Dodford dog whisperer gives help and advice with new canine column
Laura kicks off with the do's and dont's of getting a puppy or rehoming a dog.
Puppies and rehomed dogs can be a fantastic addition to a family but they are a huge commitment and not everyone finds the first few months easy. It is really important to choose the breed of your dog carefully:
Choosing a puppy or rehoming an adult dogs dog purely on looks or because it was a breed you had as a child, is not a good idea.
* All puppies are gorgeous, but will the fully grown adult version fit into your family?
* Size should not be the only consideration though as some small breeds are more active than their larger, couch potato relatives. A bouncy Dalmatian may have been the kids' choice after watching 101 Dalmatians, but if Grannie is going to be your dog sitter, this may need to be reconsidered.
* How much time can you dedicate to grooming? Poodle crosses are extremely popular, with the idea of having a low moulting breed very appealing, but they do have high maintenance coats.
* Can you honestly offer what they need in terms of exercise … all year round, even in the winter months? There are some breeds that want to be out hiking, come rain or shine, while others struggle to exercise in warmer weather and not suitable if you are planning active summer holidays with your dog.
* Some breeds thrive on activities and mental stimulation, without it they can exhibit behavioural problems. Consider how much time you can dedicate to training and if you have the time to take part in a dog sport like agility, hoopers, heelwork to music or scent work.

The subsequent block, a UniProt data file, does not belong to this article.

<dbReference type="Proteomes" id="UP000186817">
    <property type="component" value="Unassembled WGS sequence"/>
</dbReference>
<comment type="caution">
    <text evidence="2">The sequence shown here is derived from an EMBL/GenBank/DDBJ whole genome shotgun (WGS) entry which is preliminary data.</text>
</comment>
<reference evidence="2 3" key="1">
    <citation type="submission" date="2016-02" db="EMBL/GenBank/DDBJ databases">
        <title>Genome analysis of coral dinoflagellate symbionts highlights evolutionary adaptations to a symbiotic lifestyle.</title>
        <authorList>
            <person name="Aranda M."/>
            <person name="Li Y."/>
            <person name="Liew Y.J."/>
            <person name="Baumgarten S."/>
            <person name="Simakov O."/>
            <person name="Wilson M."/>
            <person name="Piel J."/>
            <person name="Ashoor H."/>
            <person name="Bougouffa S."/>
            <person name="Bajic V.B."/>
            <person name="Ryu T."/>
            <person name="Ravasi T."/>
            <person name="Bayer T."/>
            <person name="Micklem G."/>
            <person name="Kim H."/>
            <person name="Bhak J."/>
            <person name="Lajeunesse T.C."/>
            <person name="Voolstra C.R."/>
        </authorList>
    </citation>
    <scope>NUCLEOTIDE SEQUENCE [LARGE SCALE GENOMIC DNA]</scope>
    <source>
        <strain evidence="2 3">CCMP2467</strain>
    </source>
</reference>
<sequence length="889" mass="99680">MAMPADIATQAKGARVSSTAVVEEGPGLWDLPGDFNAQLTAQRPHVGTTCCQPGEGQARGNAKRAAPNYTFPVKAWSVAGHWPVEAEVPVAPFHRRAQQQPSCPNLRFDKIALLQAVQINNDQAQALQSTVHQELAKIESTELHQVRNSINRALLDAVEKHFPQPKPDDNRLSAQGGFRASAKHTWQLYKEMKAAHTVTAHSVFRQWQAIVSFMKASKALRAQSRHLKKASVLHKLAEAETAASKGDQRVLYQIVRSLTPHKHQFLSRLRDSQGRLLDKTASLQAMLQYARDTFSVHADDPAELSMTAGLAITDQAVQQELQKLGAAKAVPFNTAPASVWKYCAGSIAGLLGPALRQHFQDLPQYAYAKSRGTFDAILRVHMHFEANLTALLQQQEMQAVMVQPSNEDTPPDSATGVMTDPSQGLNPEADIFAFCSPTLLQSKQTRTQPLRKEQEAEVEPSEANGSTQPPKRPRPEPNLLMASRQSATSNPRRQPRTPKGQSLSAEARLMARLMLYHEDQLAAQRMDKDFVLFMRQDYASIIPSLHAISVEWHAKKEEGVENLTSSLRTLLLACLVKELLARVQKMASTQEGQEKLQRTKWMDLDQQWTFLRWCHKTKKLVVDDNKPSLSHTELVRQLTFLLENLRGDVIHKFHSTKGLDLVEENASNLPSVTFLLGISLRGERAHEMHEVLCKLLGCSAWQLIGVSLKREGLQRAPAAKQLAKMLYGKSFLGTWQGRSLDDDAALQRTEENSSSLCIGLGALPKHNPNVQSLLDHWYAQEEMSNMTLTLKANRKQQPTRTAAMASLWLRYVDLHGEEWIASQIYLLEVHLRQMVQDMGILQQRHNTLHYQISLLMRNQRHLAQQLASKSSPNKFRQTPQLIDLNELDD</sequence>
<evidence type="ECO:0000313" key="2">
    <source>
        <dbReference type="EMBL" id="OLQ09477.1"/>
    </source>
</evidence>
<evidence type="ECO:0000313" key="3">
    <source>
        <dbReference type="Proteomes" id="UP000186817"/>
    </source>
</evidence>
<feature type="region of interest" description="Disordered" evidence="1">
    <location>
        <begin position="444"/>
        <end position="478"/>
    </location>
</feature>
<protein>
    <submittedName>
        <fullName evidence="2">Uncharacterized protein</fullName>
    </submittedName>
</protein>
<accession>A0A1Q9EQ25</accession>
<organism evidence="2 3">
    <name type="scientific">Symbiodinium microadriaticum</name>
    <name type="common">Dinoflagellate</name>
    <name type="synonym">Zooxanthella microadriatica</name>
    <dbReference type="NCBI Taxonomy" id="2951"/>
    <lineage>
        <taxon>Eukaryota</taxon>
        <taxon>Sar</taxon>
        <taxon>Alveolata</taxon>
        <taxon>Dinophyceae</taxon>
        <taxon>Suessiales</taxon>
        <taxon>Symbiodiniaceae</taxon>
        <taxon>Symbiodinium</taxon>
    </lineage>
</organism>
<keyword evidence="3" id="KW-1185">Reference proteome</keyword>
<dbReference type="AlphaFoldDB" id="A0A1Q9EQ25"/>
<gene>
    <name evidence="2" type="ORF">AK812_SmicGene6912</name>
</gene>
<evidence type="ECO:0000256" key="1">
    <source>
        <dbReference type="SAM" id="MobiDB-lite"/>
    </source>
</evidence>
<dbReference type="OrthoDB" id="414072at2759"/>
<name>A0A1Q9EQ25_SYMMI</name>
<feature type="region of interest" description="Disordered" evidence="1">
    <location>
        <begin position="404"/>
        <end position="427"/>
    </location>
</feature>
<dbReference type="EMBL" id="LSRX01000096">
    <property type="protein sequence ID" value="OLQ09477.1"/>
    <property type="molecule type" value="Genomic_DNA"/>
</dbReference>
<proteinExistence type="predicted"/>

* Breed characteristics – What are they bred to do? Eg – hunt, guard, companionship, herd? Although you may not be getting a border collie with a view to teach it to herd sheep, they have an inbuilt desire to perform that behaviour and can direct it to children, cars, bikes and joggers. Some breeds require a lot of company and will suffer separation anxiety if left while you work.
* Working lines v’s show lines. Labradors, golden retrievers, cocker spaniels, and their crosses are very popular, but I find very few people have researched the difference between the show lines and the working lines – they are like different breeds. In classes we have seen a rise in the working lines over the past five years. Families haven’t always realised the difference and were not prepared for the levels of exercise and training required.
Once you have chosen your breed, the journey of finding a good breeder or good rescue then starts.
If you are considering getting a puppy, feel free to contact me for advice on what breed might suit you and your family. Email [email protected]
Laura's dog training sessions take place at Dodford Village Hall. For more information, visit www.lwdt.info.